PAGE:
High Notes: The Revival of the San Diego Opera

San Diego Opera hosts Bizet’s masterpiece, “Carmen.”

After announcing its final curtain call not long ago, the San Diego Opera is singing with new energy.  

By Stephanie Thompson

Four years after being deemed not viable by its then-administrators on the cusp of its 50th anniversary, then resurrected by the heroic efforts of its determined staff, renegade board members, and impassioned opera lovers, San Diego Opera (SDO) appears to have now settled into a new normal—one that’s exciting and delighting local opera lovers with powerful and unexpected productions. The company’s recent staging of Turandot completely sold out—the first time an SDO opera has sold out since 2006.

The company has found a new rhythm, alternating its season between grand opera productions on the main stage and more innovative programming in smaller spaces, and it’s working. Its Detour Series, aimed at showcasing the beauty and power of opera through nontraditional outlets and boutique productions, is attracting a younger generation of opera lovers. And the mood at the season-closing “One Amazing Night” concert, featuring SDO favorites Lise Lindstrom and Greer Grimsley, was nothing short of celebratory.

“Opera is a beautiful performance-based live art form that uses storytelling to share life lessons that can be drawn from age-old tales or crafted from current events,” says board president Robert Kaplan. There was a lot to love this past season. Critics called out SDO’s “daring and artistically satisfying fresh new productions” and sold-out houses, from the “sumptuous, musically resplendent production of Puccini’s Turandot” to a “rousing, vibrant production of Daniel Catán’s Florencia en el Amazonas” (Ken Herman), which spurred The San Diego Union-Tribune’s Pam Kragen to gush, “It’s one of those rare times when you wish an opera was longer.”


San Diego Opera presents Mozart’s comic opera, “The Marriage of Figaro.”

Anticipation and momentum surround SDO’s coming season, a full-speed-ahead return to some great classics local audiences haven’t seen in years, with a mix of favorite artists and lots of exciting debuts. Mozart’s comedy The Marriage of Figaro, last performed in San Diego in 2007, returns in a new production co-owned with Kansas City Opera and Opera Philadelphia. All four principals are making their company debuts: Bass-baritone Nicholas Brownlee, who won both the 2016 Belvedere Singing Competition and Operalia’s zarzuela contest, stars as the wily barber Figaro. Sarah Shafer debuts as his love Susanna, and John Moore as Count Almaviva, with Metropolitan Opera veteran Caitlin Lynch as the Countess.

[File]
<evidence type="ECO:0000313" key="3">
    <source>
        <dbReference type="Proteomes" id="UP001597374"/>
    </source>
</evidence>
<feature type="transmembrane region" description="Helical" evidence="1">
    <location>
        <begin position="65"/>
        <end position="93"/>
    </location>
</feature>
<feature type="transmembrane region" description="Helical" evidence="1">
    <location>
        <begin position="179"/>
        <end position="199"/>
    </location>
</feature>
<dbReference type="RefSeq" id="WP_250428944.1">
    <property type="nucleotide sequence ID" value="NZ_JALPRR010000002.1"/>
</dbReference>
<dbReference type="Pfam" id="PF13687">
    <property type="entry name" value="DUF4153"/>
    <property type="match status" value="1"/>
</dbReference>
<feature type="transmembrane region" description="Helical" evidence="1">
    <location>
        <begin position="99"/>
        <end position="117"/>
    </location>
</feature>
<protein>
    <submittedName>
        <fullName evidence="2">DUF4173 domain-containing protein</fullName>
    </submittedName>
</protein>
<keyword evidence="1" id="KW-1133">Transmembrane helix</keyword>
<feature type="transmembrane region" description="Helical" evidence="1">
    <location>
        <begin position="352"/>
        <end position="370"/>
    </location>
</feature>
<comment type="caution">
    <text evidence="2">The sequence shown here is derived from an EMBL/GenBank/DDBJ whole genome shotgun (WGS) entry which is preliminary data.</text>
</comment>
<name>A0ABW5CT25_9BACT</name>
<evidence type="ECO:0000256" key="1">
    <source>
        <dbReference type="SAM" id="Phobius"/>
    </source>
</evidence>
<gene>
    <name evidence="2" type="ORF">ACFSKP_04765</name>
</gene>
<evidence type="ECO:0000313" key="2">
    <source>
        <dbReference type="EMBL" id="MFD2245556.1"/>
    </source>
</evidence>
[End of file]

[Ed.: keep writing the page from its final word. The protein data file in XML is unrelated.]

Last performed here in 2009, Verdi’s 1851 tragedy Rigoletto will star Stephen Powell, returning in triumph from last season’s La Traviata, in the title role of the cursed court jester. Coloratura soprano Alisa Jordheim makes her company debut as Rigoletto’s sheltered daughter, Gilda, and Scott Quinn debuts as the dastardly Duke, who gets one of the most famous tenor arias in all opera, “La donne è mobile.” Also making debuts are conductor Steven White and Canadian director Michael Cavanaugh.

A standout of last season’s Detour Series was an intense, pared-down version of The Tragedy of Carmen. Fans of Bizet’s classic will be delighted to hear the full grand opera version returns in 2019. Mezzo-soprano Ginger Costa-Jackson makes her company debut in the smoldering title role, with tenor Robert Watson debuting as her violently jealous lover, Don José, baritone Scott Connor as the bullfighter Escamillo, and soprano Sarah Tucker as Don José’s jilted fiancée, Micaëla. As always, things end badly—and bloodily—for the fiery gypsy.

SDO’s Detour Series, in the meantime, continues to produce daring premieres and innovative productions of existing works. The company continues its relationship with contemporary composer Jake Heggie with the San Diego premiere of Three Decembers, a chamber opera exploring the inner workings, hidden conflicts, and hopes and dreams of a family over the decades. Superstar mezzo-soprano Frederica von Stade created the role of Madeline Mitchell for the opera’s world premiere in Houston in 2008, and reprises it here.

Finally, SDO’s new tradition “One Amazing Night” returns featuring Stephen Powell joined by the gorgeous soprano Ailyn Pérez, who was last seen here in recital in 2014 as well as performances in 2010’s Romeo and Juliet and 2011’s Faust. The concert will focus on music in the Puccini and Verdi repertoire.

“I’m so excited about our new season, knowing that it will appeal to longtime opera lovers as well as newer audience members,” says David Bennett, SDO general director. “The 2018-19 season builds upon the successes of our past two seasons with the continuation of our Detour Series in venues around San Diego, while maintaining the company’s commitment to the best of grand opera at the Civic Theatre. There are plenty of familiar titles, and each production in the season will be completely new to our audiences. There’s something for everyone in this season. You will not be disappointed.”


Header photo by Jeff Roffman, The Atlanta Opera. “The Marriage of Figaro” photo by Dan Norman, Minnesota Opera.   


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